RIYADH – The House Helpers’ Affairs Security Center is keeping in custody 31 house helpers for disputes relating to work refusal and payments issues.
These house helpers, who quit their jobs and wanted to be sent back home, have been asked to pay their respective sponsors the amounts they spent on their recruitment. Twenty-five of these house helpers are from Sri Lanka, three from Philippines, and one each from Ethiopia, Chad and India.
The head of the center, Col. Abdulrahman Al-Jerayed, said that the center tried to reason with these workers and convince them to return to work, but they refused.
Their embassies have been informed, and procedures are being finalized to send them back to their countries after they repay the claimed amount.
Last month, a Riyadh Shariah court ordered three Sri Lankan housemaids to pay their sponsors SR43,000, the fees for their recruitment and procurement of residency permits, because they refused to work and insisted on being sent back to their home country.
The sponsors recruited the maids a few months ago and were surprised when they demanded deportation to their home country.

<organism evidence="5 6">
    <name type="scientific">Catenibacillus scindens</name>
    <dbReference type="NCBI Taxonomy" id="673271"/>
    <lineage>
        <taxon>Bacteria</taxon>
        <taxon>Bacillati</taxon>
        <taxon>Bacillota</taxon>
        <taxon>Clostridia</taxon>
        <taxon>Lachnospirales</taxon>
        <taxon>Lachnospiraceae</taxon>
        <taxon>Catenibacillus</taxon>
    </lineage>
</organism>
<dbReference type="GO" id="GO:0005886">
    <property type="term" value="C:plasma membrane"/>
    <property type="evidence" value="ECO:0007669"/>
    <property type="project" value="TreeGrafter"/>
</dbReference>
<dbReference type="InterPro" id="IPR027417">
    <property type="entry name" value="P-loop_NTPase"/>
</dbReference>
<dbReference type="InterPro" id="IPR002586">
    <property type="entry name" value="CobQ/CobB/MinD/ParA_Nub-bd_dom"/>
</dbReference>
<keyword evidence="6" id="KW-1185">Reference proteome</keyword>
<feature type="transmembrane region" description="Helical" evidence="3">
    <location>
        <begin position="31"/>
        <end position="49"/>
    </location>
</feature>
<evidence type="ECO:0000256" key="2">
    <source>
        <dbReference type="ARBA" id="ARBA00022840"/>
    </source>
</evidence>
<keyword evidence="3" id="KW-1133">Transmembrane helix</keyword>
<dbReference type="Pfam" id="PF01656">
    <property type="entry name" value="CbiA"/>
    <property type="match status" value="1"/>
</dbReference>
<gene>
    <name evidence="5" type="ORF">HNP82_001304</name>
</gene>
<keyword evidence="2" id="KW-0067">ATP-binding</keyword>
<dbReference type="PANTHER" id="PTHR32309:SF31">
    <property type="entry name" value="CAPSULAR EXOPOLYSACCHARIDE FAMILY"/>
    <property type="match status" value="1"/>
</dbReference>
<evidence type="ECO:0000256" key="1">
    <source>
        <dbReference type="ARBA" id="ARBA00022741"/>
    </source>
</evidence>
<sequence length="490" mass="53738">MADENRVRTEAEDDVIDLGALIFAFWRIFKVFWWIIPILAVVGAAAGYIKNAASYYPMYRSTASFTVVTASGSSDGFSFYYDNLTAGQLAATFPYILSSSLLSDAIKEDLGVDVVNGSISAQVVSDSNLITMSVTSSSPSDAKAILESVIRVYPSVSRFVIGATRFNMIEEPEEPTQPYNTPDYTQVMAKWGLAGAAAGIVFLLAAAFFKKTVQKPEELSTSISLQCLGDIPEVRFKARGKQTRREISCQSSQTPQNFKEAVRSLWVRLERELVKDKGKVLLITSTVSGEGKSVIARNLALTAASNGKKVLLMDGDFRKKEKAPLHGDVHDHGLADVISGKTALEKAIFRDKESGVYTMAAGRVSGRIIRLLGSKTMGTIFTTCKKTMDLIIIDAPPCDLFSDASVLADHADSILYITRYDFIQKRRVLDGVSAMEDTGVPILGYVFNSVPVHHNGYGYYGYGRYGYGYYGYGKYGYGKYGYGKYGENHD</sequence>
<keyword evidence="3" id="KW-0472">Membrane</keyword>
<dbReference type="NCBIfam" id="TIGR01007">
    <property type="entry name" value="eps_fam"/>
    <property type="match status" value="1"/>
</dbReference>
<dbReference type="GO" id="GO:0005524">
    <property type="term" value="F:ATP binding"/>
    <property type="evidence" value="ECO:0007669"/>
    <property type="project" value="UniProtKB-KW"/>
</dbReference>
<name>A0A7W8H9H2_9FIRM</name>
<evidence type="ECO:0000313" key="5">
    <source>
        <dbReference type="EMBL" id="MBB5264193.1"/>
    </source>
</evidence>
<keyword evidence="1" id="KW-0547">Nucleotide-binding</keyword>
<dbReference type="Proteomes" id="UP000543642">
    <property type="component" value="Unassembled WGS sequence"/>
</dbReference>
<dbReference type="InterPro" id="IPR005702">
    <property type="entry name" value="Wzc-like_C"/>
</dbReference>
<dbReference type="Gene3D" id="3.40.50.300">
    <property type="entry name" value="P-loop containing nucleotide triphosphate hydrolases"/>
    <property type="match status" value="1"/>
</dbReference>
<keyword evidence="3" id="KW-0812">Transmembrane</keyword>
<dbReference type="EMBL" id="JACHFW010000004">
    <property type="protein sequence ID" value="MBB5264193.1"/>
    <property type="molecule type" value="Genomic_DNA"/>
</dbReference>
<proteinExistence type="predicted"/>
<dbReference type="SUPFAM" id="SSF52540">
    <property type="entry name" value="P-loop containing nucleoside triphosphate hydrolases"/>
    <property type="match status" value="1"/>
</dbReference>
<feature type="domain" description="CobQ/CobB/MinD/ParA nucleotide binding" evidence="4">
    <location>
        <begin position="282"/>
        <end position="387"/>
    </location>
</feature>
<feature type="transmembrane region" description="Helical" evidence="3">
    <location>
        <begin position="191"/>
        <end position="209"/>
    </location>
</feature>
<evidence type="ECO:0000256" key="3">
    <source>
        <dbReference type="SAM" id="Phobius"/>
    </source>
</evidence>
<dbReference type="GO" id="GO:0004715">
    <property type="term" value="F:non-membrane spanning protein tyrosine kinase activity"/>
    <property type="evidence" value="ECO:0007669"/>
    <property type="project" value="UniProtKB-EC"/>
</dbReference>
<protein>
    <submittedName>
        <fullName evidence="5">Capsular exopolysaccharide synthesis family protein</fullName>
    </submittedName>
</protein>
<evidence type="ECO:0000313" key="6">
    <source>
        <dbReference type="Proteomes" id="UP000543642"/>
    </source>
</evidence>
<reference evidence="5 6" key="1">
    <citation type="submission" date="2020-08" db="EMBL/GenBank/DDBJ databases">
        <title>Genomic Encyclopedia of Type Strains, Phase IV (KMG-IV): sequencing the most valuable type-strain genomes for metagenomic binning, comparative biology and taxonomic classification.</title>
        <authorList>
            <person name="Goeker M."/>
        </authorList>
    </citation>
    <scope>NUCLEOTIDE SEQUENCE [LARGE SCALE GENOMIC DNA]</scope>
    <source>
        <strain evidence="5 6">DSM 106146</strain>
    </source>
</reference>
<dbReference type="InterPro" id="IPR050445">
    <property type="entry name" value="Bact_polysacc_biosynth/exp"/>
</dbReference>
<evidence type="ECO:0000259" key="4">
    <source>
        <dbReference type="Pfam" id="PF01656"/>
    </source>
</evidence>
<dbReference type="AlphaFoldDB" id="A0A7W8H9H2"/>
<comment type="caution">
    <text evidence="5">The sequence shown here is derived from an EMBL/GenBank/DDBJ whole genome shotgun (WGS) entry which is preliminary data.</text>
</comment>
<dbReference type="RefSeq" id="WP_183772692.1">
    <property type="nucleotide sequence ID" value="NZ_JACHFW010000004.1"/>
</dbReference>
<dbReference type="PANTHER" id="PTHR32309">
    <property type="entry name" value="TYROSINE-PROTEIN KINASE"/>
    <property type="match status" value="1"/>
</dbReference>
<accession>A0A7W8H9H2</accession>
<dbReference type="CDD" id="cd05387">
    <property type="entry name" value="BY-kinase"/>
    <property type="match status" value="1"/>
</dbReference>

Riyadh police tried several times to talk the housemaids out of quitting their jobs. But when their efforts failed they referred the case to the court.
The housemaids even refused to have their sponsorship transferred to another employer.
They are being held at the center and won’t be released until they have paid the amount to the sponsors.
Regulations on the rights and duties of domestic helpers and sponsors, which were approved by the Council of Ministers on July 15 last year, came into force last October.
According to the regulations, a domestic helper does not have the right to reject work, or leave a job, without a valid reason.